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Federal regulators have taken legal action to block Facebook parent Meta and its CEO Mark Zuckerberg from acquiring virtual reality company Within Unlimited and its fitness app Supernatural. They are asserting the deal would hurt competition in the virtual reality market and violate antitrust laws. Experts said it was the Federal Trade Commission's first legal challenge to a Big Tech merger. The FTC filed a complaint Wednesday in federal court against the tech giant and its high-profile CEO. The agency is seeking a temporary restraining order against the proposed acquisition. Meta rejected the regulators' claims, saying the case is based on ideology and speculation.

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A federal judge has thrown out multimillion-dollar defamation lawsuits against five media companies brought by a Kentucky student. Nicholas Sandmann was a 16-year-old high school student when was involved in a 2019 viral encounter at the Lincoln Memorial in Washington. The lawsuits sought tens of millions of dollars in damages. Sandmann argued that the Native American man, Nathan Phillips, had defamed him in media reports. A federal judge ruled that statements made by Phillips were “objectively unverifiable." The lawsuits thrown out Tuesday by the judge were against The New York Times, CBS News, ABC News, Gannett and Rolling Stone magazine.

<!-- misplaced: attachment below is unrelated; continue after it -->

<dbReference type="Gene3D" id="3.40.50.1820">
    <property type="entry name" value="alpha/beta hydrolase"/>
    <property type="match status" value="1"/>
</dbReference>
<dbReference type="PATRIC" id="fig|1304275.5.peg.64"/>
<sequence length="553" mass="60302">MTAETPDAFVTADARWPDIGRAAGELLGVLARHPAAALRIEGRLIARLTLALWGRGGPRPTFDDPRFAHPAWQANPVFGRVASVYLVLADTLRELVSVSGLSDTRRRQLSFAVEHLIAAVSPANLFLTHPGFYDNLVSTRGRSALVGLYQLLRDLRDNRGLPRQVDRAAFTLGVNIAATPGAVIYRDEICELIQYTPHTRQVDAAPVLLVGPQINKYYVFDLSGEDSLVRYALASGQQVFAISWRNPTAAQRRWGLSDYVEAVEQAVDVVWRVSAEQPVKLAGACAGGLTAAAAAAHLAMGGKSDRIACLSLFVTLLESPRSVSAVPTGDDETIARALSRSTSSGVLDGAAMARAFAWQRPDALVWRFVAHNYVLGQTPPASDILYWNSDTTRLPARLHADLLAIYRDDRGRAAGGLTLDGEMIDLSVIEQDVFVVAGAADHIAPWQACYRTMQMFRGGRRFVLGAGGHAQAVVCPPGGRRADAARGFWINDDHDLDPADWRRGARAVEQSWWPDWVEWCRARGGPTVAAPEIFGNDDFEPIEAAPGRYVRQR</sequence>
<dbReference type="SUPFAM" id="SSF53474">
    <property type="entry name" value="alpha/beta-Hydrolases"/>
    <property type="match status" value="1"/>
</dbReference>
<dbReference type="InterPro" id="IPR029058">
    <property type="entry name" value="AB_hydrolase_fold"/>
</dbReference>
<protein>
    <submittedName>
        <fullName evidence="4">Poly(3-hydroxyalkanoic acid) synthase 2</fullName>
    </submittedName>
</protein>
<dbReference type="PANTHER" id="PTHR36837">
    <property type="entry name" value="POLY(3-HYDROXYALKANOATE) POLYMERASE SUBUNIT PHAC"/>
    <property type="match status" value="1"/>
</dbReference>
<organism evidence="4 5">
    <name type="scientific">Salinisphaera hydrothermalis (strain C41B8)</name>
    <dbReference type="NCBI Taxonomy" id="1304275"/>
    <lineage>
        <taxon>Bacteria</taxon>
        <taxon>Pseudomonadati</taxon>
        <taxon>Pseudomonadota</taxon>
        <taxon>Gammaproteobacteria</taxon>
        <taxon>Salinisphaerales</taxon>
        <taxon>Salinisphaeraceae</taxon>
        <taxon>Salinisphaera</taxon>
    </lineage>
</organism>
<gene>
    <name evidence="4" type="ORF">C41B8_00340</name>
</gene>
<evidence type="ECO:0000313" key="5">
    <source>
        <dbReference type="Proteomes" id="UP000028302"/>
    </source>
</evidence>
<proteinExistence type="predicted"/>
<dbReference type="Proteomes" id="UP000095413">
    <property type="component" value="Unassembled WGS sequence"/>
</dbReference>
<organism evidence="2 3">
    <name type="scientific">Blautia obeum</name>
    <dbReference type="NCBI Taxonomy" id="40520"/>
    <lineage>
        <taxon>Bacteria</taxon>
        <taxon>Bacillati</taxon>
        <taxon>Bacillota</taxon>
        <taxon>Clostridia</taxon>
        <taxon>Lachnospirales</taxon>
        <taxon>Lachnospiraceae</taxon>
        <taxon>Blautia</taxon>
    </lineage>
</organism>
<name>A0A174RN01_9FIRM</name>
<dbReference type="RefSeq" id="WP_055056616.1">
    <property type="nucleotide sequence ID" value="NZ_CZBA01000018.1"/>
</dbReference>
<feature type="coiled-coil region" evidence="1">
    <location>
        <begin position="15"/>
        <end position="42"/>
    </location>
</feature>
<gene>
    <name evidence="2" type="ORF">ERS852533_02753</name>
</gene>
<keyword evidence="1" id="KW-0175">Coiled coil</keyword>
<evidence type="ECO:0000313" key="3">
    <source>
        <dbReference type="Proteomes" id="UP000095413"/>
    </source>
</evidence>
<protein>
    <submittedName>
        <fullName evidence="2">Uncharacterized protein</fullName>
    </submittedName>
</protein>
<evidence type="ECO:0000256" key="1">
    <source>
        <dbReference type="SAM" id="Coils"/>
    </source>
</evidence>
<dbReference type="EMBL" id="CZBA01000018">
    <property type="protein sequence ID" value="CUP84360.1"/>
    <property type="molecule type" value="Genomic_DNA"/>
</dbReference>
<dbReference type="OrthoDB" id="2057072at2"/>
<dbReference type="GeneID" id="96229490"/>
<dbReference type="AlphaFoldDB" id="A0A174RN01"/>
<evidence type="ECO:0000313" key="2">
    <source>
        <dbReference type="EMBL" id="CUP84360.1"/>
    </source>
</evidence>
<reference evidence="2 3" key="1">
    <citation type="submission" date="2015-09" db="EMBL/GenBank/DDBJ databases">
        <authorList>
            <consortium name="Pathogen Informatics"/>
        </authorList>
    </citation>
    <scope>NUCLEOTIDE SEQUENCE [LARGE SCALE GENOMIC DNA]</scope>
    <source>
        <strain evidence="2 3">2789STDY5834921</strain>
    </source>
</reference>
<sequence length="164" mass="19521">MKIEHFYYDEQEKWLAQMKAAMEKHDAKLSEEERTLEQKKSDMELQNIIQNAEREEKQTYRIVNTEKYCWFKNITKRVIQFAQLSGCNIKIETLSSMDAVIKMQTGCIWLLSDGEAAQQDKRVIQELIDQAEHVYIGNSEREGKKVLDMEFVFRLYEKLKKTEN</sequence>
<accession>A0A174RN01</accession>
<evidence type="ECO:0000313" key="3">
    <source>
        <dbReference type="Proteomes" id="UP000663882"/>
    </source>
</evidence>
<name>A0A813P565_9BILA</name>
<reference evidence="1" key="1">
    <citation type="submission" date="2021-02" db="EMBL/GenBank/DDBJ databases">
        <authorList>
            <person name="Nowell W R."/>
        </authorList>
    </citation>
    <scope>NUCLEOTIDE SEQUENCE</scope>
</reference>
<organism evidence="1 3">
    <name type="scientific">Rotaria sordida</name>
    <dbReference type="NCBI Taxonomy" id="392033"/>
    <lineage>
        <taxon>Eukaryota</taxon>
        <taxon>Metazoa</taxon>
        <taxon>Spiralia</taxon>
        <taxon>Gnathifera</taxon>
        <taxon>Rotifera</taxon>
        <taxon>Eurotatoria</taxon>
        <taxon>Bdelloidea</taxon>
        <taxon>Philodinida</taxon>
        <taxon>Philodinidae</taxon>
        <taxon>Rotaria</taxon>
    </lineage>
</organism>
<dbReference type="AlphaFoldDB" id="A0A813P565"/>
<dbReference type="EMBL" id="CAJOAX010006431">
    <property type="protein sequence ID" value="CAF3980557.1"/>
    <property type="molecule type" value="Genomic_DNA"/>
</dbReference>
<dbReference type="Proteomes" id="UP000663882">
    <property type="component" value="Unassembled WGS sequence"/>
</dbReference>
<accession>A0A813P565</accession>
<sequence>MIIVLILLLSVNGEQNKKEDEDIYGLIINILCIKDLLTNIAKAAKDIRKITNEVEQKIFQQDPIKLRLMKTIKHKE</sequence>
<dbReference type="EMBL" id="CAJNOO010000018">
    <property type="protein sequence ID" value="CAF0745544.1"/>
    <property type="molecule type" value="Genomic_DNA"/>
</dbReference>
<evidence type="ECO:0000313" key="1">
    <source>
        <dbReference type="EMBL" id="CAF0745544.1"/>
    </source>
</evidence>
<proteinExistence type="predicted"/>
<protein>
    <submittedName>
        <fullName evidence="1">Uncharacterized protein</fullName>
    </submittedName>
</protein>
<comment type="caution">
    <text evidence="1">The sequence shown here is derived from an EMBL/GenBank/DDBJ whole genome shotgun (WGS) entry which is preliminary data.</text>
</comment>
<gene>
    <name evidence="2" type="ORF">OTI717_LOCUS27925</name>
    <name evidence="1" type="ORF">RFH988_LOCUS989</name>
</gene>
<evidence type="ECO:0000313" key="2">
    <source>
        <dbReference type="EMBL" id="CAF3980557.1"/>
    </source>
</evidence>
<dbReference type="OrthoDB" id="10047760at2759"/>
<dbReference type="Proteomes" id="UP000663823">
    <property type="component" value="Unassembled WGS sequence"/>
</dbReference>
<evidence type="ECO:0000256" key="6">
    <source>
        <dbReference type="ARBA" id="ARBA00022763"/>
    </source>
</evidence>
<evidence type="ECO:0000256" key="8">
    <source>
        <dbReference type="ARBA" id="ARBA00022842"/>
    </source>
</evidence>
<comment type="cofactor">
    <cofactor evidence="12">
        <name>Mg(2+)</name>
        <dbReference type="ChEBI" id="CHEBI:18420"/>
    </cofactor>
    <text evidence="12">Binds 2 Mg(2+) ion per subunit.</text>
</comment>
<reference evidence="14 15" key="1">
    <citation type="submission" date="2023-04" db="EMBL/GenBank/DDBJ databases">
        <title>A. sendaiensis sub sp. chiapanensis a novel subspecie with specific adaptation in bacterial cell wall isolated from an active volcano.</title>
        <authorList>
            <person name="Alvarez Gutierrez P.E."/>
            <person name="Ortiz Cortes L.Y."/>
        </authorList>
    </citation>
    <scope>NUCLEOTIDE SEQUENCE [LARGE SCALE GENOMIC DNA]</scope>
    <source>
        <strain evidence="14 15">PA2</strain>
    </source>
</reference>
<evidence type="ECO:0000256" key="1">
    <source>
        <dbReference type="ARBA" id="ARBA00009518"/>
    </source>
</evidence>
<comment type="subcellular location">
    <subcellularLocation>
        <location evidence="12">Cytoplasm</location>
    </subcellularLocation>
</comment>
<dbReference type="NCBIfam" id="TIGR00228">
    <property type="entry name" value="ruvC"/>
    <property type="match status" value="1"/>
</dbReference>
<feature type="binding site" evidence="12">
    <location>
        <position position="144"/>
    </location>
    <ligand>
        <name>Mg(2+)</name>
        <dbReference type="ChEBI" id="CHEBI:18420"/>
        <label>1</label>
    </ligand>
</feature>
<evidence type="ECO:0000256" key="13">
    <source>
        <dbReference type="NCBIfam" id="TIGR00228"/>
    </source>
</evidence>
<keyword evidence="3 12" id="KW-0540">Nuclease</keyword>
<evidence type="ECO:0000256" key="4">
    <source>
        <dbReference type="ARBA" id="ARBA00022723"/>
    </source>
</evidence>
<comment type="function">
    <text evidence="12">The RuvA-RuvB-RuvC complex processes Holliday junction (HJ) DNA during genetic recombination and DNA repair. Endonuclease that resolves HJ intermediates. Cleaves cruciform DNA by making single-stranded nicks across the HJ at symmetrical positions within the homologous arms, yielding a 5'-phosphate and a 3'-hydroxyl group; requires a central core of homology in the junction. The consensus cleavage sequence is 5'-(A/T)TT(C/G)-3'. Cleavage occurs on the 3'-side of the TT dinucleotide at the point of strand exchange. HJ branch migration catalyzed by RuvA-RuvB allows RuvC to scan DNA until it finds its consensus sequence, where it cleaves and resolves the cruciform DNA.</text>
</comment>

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Cameroon has emerged as one of several go-to countries for the widely criticized “flags of convenience” system, under which companies can -- for a fee -- register their ships in a foreign country even though there is no link between the vessel and the nation whose flag it flies. The ships are supposed to abide by that nation’s fishing agreements with other countries. But experts say weak oversight and enforcement of fishing fleets by counties with open registries like Cameroon offer shipping companies a veil of secrecy that allows them to mask their operations. Regulators in Europe recently warned the country that its inability to provide oversight of its fishing fleet could lead to a ban on fish from the country.